​This simple VEX code with only four nodes in the system, represents the flexibility of Houdini, and the beauty of mixing art with simple math to achieve amazing results. I'm new to VEX, but I'm learning it and adopting it as part of my Houdini skills. Something like this would require a lot of operators, but wrangler simplifies and accelerates the process of production along with (sometimes exponentially) faster computation time.

The following two images were created with little variations of the code. Copy sop can be used to add spheres on every point. Just hit play on the timeline and let the lines grow by themselves. 

The image below shows a little variation on the code that represents one step further towards the development of a more complex fractal system.

​Case Study 2: A Cloud System 
Here's an example of a cloud system I'm currently developing for MPC Los Angeles, as part of our tools set: 

And here are some screen-shots and images to show the breakdown of the process: 

The system starts with a grid, but can be used with any type of geometry. Use scatter points, and displace them using normals and different types of noise. You can create gaps by biasing the luminance value and blast the darker areas. 

You can create point velocity based on Normals, and density values based on pscale and color. You can use “fluid source” or “volume rasterize points” at sop level, to generate density and velocity volumes.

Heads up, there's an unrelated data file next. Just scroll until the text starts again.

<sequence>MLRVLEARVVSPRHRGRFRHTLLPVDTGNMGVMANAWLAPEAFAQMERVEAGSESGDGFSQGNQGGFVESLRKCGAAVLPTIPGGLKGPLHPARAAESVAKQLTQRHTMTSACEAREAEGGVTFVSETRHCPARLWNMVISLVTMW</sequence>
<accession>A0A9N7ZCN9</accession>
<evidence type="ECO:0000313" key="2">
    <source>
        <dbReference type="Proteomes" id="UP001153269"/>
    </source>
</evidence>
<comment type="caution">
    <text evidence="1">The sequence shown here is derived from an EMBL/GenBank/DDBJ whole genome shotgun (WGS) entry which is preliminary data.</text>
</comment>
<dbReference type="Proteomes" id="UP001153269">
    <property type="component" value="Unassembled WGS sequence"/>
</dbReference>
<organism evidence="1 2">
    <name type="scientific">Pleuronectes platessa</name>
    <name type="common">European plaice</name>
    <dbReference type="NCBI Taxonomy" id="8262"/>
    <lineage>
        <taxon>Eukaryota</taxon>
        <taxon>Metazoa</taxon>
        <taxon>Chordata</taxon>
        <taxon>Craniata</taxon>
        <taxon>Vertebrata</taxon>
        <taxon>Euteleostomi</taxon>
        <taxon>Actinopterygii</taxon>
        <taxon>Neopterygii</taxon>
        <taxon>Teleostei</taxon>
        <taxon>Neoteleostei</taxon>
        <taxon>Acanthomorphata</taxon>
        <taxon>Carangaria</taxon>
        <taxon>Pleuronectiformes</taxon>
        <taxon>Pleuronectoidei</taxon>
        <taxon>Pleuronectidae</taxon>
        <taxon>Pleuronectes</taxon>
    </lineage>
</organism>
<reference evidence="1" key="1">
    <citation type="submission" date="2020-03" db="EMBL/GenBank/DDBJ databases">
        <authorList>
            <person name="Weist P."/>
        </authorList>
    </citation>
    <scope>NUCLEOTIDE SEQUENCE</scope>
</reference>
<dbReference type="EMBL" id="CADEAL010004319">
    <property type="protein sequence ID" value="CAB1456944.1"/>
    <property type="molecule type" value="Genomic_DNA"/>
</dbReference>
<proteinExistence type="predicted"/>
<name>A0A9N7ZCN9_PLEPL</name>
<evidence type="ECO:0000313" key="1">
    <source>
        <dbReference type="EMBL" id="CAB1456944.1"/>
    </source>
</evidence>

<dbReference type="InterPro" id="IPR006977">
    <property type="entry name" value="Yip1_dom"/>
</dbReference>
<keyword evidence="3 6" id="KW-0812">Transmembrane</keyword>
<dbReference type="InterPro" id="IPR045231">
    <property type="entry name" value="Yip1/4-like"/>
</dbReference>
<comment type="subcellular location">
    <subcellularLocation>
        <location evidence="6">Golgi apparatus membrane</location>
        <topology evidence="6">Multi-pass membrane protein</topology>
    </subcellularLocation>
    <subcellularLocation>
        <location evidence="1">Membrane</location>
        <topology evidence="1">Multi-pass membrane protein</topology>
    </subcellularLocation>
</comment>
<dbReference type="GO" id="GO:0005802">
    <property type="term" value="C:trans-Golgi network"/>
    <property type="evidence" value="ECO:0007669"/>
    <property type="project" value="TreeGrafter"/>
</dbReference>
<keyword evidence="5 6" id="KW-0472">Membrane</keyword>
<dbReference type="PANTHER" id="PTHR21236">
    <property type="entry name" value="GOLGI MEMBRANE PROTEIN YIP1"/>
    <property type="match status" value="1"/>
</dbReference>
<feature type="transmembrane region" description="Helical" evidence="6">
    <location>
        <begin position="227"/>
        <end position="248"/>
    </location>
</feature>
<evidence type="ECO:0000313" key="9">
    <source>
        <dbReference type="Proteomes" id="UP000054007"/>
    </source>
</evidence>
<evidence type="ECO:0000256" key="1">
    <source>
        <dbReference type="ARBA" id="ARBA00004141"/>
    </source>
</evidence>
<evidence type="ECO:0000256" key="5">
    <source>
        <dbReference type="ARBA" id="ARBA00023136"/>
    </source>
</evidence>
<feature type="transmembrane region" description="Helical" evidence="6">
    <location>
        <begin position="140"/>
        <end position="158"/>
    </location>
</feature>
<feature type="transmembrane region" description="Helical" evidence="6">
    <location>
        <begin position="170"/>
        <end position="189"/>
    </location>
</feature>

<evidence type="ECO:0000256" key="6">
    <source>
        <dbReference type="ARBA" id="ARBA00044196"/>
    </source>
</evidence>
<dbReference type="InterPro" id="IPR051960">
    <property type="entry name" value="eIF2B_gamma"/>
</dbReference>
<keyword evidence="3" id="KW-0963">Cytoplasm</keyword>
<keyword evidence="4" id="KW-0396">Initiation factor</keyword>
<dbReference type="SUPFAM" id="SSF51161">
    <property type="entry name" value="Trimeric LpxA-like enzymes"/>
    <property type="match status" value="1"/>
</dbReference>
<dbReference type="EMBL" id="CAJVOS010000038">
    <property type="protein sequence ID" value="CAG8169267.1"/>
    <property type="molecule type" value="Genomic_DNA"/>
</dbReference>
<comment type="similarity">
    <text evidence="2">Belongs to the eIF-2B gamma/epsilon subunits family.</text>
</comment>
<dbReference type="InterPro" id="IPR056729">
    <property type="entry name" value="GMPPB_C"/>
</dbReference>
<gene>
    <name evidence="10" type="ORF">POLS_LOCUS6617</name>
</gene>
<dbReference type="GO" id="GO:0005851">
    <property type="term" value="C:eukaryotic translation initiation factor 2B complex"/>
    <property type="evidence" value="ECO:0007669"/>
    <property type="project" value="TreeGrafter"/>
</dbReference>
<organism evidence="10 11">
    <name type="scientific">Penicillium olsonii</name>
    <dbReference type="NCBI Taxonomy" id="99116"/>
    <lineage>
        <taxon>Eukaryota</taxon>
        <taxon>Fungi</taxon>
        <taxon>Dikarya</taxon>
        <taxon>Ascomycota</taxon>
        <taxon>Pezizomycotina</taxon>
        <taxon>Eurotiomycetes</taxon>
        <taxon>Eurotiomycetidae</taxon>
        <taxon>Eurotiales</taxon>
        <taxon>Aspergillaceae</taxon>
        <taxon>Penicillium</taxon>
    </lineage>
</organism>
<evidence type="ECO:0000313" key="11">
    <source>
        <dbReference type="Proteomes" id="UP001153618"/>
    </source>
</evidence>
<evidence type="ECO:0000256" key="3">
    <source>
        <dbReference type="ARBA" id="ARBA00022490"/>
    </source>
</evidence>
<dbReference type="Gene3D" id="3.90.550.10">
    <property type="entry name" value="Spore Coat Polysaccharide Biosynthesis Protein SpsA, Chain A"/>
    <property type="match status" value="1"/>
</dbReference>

Then you can send these two attributes to dop and use a pyro or smokesolver, depending on your preferences. Feel free to experiment in dop with different gas micros-solvers. For example Gas Disturbance, and Gas Turbulence. 

When you do clouds, the scattering value is very important. So play with your shader scattering value to get an adequate volume absorption of light that is common in clouds. In the examples above, you can see different render results with different scattering values. 

The importance of a Good Team 
I currently work at MPC Los Angeles, where I have the opportunity to work with amazing CG Supervisors, VFX Supervisors, Creative Directors, Lighters, and Compositors. We are a team capable of facing all kind of challenges and deliver state of the art results on schedule. The FX department consists of a group of Houdini artists with clear objectives, impeccable communication, outstanding support and mutual trust.

On a more personal note, I've tried to extract something relevant from every studio I have worked with in order to grow my skill set. Sometimes through great success and sometimes through failure, I have progressively built up my own arsenal of ideas, styles and tools. My professional growth has been largely shaped by the opportunity to work with remarkable Houdini and FX artists. In that context, I’d like to thank Todd Dufour, Peter Claes and Stephen Wood, who have my special admiration.

Alvaro Segura 2016

 

By: Patricia Cornet
GridMarkets marketing

GridMarkets USA
Presidio of San Francisco
P.O. Box 29920
San Francisco, CA  94129